Do you approach the cost of your freehold purchase on the basis of a collective amount based on the number of flats in the building? While this may give a fairly accurate figure where there is little additional land such as flats in a converted terrace house, this is not always the case where the building sits in its own grounds.
The freeholder will often seek an additional amount for this area which could be quite substantial. How can this be and what are the circumstances of such a claim?
The 1993 Leasehold Reform Act gives qualifying flat owners the right to purchase the freehold of the building in which the flats are situated. They are likewise entitled to purchase say a garage or a parking space included in their lease and where they have exclusive use, sometimes this ownership is by way of a separate long lease or leases. Finally they are entitled to purchase the garden and grounds over which there are communal or shared rights in the flat leases. The problem lies with this third category where it can be shown there is additional value which the enfranchising group benefit from having bought the freehold and which may not be apparent before the purchase.
Lets take some examples. The obvious one is where the garden and grounds over which there are shared amenity rights is somewhat larger than may be simply for the enjoyment of the flat owners. It may already have planning permission for additional similar residential development, or it have have hope value for this at some time in the future. In either case this will show a value higher than as amenity land. It will be part of your valuation surveyor’s duty to flag this possibility for you although a clue can often be seen in the ‘landlords retained rights’ section of the leases.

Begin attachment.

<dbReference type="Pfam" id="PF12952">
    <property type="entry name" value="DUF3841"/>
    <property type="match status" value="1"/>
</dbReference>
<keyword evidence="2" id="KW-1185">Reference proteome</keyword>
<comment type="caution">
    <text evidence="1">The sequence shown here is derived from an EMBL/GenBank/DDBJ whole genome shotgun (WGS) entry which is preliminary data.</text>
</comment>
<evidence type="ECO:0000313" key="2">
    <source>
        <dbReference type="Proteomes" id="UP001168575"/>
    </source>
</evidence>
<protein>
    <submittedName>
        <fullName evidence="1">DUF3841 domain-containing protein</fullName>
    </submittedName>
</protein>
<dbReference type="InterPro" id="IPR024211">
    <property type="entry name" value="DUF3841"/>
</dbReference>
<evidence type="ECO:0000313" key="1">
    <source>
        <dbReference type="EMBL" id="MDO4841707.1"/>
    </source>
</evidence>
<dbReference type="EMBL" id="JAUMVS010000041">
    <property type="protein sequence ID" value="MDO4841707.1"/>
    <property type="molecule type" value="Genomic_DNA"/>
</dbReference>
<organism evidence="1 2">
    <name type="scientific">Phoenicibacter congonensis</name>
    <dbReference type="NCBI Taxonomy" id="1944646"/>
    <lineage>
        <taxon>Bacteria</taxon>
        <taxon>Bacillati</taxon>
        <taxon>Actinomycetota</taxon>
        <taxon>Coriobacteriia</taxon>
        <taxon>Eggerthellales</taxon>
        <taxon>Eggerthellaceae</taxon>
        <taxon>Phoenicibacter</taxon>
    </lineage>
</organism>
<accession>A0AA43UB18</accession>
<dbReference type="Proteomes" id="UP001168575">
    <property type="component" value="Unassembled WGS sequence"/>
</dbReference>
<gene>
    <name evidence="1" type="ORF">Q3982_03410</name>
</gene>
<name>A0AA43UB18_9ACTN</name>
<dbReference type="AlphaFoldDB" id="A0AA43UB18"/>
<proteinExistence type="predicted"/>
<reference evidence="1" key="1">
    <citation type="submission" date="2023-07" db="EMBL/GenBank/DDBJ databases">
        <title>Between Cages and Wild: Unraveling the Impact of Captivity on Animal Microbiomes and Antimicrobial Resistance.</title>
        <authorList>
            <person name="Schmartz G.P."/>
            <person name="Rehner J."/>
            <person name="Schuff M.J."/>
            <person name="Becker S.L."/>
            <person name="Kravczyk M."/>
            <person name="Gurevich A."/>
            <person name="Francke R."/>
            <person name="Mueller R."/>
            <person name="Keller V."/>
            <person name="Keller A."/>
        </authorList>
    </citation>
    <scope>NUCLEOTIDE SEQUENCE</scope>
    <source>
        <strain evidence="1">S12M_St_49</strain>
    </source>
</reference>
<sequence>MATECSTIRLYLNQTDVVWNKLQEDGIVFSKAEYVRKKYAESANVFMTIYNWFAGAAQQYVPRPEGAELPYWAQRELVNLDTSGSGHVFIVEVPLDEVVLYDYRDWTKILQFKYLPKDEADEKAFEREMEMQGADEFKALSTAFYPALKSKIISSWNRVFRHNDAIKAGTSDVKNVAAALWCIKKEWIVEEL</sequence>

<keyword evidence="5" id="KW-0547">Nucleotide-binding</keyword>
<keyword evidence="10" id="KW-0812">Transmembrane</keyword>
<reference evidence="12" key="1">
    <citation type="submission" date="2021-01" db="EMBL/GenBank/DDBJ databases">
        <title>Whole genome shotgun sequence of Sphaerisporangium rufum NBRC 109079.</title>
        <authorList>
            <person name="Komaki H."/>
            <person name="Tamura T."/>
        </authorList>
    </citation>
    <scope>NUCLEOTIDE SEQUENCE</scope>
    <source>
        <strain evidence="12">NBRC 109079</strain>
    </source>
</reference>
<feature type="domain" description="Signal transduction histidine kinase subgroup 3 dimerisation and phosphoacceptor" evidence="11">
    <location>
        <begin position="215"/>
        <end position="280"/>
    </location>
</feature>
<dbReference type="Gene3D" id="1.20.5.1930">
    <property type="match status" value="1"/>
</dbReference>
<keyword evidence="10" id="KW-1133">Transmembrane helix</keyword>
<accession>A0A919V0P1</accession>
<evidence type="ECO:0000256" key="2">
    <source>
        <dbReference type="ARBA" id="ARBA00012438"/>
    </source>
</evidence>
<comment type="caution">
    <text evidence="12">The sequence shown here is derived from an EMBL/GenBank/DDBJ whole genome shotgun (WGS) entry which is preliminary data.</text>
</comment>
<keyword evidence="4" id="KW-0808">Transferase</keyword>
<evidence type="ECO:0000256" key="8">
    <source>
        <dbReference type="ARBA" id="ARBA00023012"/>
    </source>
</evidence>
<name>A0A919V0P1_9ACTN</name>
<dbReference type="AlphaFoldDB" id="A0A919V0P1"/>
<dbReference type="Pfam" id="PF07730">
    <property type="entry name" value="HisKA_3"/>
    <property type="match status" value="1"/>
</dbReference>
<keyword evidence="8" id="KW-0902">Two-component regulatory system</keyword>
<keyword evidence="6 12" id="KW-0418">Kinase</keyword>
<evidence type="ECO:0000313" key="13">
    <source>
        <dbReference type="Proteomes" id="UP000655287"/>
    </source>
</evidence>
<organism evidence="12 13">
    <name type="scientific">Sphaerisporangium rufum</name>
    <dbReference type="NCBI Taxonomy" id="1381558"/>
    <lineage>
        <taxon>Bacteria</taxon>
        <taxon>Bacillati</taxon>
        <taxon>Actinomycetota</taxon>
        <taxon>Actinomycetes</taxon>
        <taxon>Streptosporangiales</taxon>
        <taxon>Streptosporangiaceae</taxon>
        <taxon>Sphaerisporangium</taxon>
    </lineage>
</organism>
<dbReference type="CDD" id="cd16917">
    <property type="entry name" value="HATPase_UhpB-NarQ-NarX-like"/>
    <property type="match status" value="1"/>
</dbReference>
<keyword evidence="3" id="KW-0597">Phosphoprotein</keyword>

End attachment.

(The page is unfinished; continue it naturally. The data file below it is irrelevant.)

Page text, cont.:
In fact the wording of leases is often helpful in indicating where there might be an additional bit on the side! We have recently provided advice to a freeholder client faced with a formal notice of enfranchisement from two flat owners in a converted house. The effect of wording such as ‘rights of access on foot only’ will disappear with the purchase of the freehold and in an area with limited on street parking the grant of vehicular rights with the freehold transfer is of additional value.
Another example where we acted for the flat owners concerns an amenity area and noted as such in the lease but which over the years had become used by flat owners to park their cars. The lease did not prohibit parking but the tribunal nevertheless valued this as such.
The moral is to avoid the DIY valuation, and get proper and experienced advice from a professional valuer.